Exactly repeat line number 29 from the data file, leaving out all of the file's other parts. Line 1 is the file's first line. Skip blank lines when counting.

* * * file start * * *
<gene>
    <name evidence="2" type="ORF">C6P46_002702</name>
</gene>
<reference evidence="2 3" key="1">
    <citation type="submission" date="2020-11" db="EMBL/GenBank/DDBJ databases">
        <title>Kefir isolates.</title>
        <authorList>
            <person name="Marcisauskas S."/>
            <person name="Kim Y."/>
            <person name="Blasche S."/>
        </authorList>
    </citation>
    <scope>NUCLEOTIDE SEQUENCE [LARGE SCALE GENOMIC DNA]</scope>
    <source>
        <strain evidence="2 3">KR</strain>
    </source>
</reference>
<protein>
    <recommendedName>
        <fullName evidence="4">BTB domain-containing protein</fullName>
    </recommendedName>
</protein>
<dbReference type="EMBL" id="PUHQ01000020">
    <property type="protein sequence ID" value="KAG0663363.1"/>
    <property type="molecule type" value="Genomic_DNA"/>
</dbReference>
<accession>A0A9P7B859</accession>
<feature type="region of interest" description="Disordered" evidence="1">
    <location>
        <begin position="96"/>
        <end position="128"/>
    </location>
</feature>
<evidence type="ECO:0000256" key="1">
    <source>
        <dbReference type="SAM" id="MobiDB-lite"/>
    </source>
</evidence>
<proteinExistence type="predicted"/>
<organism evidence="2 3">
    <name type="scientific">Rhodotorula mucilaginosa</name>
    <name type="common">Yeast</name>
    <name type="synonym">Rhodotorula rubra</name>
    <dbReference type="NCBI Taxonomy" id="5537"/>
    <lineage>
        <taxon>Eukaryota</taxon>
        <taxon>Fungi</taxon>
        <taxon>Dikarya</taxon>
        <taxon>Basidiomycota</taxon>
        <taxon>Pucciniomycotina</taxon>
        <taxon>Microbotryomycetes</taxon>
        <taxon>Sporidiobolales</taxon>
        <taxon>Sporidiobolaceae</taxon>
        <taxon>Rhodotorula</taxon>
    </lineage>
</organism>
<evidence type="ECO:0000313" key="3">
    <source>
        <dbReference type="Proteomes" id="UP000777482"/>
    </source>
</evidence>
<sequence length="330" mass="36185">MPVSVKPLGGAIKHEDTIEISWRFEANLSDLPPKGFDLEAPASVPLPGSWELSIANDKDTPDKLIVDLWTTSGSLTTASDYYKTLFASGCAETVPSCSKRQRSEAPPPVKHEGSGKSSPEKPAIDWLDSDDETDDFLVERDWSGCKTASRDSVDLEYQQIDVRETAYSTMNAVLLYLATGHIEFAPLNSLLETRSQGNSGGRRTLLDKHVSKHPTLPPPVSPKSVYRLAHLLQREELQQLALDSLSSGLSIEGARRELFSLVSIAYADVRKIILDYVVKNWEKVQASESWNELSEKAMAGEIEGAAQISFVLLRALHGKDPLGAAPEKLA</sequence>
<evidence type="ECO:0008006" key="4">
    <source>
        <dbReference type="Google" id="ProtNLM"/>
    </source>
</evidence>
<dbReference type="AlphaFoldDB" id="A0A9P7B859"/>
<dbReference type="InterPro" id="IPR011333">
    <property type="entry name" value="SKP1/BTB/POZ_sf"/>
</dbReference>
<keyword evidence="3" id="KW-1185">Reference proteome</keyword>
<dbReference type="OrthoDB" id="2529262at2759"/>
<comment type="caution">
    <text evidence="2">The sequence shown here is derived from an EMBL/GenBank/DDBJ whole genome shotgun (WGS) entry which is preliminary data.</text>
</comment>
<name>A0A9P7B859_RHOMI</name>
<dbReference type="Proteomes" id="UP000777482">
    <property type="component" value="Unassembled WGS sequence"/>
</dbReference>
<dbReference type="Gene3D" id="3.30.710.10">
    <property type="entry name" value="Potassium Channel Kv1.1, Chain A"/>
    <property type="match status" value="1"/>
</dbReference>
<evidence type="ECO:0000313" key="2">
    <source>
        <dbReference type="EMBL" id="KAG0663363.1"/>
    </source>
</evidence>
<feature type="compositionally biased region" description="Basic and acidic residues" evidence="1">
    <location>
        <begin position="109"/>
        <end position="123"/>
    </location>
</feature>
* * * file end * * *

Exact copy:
    <location>